On the Evidence and Description in Husserl’s Phenomenology

  • Tomas Sodeika
Keywords: Husserl, phenomenological reduction, evidence, description, writing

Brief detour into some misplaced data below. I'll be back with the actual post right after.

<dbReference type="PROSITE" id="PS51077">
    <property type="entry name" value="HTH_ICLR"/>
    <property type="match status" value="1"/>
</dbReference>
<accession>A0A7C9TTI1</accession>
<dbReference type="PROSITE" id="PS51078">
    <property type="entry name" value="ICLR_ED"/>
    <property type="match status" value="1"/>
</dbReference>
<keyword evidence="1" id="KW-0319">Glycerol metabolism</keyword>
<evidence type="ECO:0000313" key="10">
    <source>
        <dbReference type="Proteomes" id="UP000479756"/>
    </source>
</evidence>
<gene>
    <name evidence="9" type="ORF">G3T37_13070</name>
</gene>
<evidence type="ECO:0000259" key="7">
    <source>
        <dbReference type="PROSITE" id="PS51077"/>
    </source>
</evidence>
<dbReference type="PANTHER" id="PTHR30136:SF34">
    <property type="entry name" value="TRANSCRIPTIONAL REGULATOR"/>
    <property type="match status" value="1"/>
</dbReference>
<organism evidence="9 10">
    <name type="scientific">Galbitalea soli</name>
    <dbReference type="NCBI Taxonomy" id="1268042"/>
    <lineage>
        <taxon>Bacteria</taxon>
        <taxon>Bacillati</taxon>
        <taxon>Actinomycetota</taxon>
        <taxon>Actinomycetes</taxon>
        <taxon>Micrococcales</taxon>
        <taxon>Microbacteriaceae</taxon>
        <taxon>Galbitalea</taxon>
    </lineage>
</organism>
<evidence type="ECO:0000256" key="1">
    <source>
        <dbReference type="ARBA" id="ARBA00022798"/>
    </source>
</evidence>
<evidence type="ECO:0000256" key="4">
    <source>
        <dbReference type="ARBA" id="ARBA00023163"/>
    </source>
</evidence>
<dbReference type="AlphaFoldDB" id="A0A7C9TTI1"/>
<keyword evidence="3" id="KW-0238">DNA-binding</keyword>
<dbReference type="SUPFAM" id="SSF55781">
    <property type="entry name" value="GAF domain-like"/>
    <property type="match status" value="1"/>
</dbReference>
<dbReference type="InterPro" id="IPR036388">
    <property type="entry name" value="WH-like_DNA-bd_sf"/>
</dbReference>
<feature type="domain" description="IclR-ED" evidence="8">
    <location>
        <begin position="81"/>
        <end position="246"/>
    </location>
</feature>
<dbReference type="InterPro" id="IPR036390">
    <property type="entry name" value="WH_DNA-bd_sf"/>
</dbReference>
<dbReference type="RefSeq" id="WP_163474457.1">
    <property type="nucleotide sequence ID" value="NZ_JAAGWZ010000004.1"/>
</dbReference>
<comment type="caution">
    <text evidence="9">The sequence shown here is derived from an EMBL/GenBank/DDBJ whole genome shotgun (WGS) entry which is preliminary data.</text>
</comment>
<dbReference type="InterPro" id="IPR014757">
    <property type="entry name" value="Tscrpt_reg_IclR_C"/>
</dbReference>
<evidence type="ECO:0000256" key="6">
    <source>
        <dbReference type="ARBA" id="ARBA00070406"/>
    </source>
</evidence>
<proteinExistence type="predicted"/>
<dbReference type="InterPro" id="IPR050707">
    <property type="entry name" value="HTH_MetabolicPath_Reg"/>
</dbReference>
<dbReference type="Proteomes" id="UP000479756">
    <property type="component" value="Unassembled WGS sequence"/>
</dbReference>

The aim of this article is to highlight the nature of the fundamental moments of phenomenological research, such as evidence and description, and the ambivalence of their relationship to each other. On the one hand, both evidence and description are related to Husserl’s attempt to ‘return to the things themselves’. Evidence is understood by the founder of phenomenology as a relation to an object in which the meaning of that object is given to us immediately in the object itself. Description, on the other hand, avoids what is characteristic of any interpretation-oriented methodology: the ‘substitution’ of an explanatory reconstruction for the object under study. A certain discrepancy between phenomenological evidence and phenomenological description becomes apparent when we take into account the reception of the text in which the experience of the evidence is described. What is usually overlooked is that an experience whose content is the text being read is not an experience whose content is the phenomenon described in the text. This confusion leads to a turning away from ‘the things themselves’ and a restriction of phenomenology to the realm of texts. The way to avoid this deformation is through a phenomenological reduction, which must be carried out not only by the phenomenologist-researcher but also by the reader of the texts that provide a description of phenomenological experience.